The German language is famous for some really long nouns (Donaudampfschiffahrtsgesellschaftskapitän comes to mind). This is because German nouns, verbs, prepositions and adjectives are like lego bricks; you can stick them together in almost any way to create new words that encapsulate new concepts. This gives the language a special ability to name just about anything. You could call it the German language’s lego brick-like quality, or Legosteineigenschaft (see what I just did there?).
But why does German rely on such an elaborate process to name things as simple as squirrels? When broken down into their separate components, the names of familiar animals mutate into bizarre new creatures.
The Uncanny X-Tiere
Comics are full of heroes with names like super, wonder, iron, ultra, bat or cat followed by -man, -woman, -girl or -boy. A lot of German animal names work the same way, where Tier – the word for animal – is preceded by a word describing that animal’s “super power”.
- Stinktier – stink animal (skunk)
- Faultier – lazy animal (sloth)
Gürteltier – belt animal (armadillo)
Murmeltier – mumbling animal (groundhog)
Schnabeltier – beak animal (platypus)
Maultier – mouth animal (mule)
Trampeltier – trampling animal (bactrian camel).
The verb trampeln means to trample or tread upon, whereas the noun Trampel is a clumsy oaf.
Sometimes suffixes get more specific than -tier, but still tend to describe the wrong animal:
- Schildkröte – shield toad (tortoise)
Waschbär – wash bear (raccoon)
Nacktschnecke – naked snail (slug)
Fledermaus – flutter mouse (bat)
Seehund – sea dog (seal)
Tintenfisch – ink fish (squid)
Truthahn – threatening chicken (turkey).
Trut is onomatopoeic for the trut-trut-trut cluck of a turkey, but it’s also been hypothesized that the name comes from the Middle German droten which means “to threaten”.
No, I’m Pretty Sure That’s A Pig
Swine seem to be a popular yardstick in German animal taxonomy.
- Schweinswal – pig whale (porpoise)
Seeschwein – sea pig (dugong).
Not to be confused with the Seekuh, or sea cow, known in English as a manatee.
Stachelschwein – spike pig (porcupine).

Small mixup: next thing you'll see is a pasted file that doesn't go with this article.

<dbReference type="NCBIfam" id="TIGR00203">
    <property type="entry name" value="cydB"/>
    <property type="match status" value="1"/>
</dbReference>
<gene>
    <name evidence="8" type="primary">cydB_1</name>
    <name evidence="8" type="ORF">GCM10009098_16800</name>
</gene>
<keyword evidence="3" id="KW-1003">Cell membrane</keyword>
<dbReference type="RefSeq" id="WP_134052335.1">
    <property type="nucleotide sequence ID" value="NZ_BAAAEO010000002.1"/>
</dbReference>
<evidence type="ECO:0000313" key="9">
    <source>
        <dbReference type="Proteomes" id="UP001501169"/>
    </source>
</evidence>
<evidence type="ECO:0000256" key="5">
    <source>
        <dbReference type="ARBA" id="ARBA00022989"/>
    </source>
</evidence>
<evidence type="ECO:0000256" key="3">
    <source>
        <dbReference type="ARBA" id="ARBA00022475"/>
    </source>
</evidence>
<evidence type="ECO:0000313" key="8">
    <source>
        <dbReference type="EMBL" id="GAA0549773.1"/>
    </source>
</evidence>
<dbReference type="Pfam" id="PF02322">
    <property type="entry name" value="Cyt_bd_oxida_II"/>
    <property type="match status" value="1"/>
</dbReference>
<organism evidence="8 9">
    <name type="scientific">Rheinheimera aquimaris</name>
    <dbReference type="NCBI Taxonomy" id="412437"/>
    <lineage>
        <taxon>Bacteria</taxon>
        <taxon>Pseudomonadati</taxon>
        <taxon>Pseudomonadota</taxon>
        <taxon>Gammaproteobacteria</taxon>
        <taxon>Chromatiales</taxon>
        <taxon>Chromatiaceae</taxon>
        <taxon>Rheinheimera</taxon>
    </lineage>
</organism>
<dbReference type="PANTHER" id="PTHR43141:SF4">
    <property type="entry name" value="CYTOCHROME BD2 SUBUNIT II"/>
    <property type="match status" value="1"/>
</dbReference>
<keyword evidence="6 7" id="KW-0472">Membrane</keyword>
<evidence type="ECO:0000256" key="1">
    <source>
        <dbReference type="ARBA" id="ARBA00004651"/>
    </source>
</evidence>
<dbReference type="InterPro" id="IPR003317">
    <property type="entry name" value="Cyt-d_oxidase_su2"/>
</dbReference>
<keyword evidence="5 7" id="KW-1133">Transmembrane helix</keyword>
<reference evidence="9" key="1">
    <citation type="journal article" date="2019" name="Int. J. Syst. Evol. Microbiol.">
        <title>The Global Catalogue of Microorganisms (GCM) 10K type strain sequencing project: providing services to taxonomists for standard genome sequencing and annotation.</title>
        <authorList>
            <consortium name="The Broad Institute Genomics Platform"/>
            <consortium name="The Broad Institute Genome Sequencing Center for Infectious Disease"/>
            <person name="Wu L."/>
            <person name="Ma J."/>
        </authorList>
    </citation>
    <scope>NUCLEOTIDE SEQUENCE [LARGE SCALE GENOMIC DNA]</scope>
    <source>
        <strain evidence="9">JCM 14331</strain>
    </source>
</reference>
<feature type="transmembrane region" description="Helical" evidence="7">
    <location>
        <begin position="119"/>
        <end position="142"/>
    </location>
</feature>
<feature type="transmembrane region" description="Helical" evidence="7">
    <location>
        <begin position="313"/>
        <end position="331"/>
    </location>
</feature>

The English word is actually just as literal; porcupine sounds a lot like “pork spine”.
Wasserschwein – water pig (capybara)
Meerschweinchen – ocean piglet (guinea pig).
The ending -chen denotes something small. Add it to the end of Schwein and you get a little pig, or piglet. Since the stems Meer and Wasser are often interchangeable, it’s most likely that Meerschweinchen actually means little capybara.
Just Plain Weird
I’d like to end this list by giving one animal a category all to itself: the humble squirrel.
- little oak horn: Eiche (oak tree) + Horn (horn) + -chen (little)
- oak croissant: Eiche (oak tree) + Hörnchen (croissant)
- Eichkätzchen (regional name) and Eichkatzerl (Austria) – oak kitten
Calling a squirrel a “tree kitten” is reasonably literal, but where does “little oak horn” come from? It seems that the answer comes down to a misplaced h: Eichhörnchen comes from the Old and Middle German eichorn, which has nothing to do with oak trees or horns. In this case, the eich comes from the ancient Indo-Germanic word aig, which means agitated movement, combined with the now obsolete suffix -orn. Somewhere in history a superfluous h was added (along with the diminutive -chen ending) but the original meaning remained. Today, Hörnchen is a category of rodents that includes all squirrels, chipmunks, groundhogs, prairie dogs and flying squirrels.
Want to get more in-depth with these animal names? Check out this video which gives a tutorial on how to fit German word blocks together.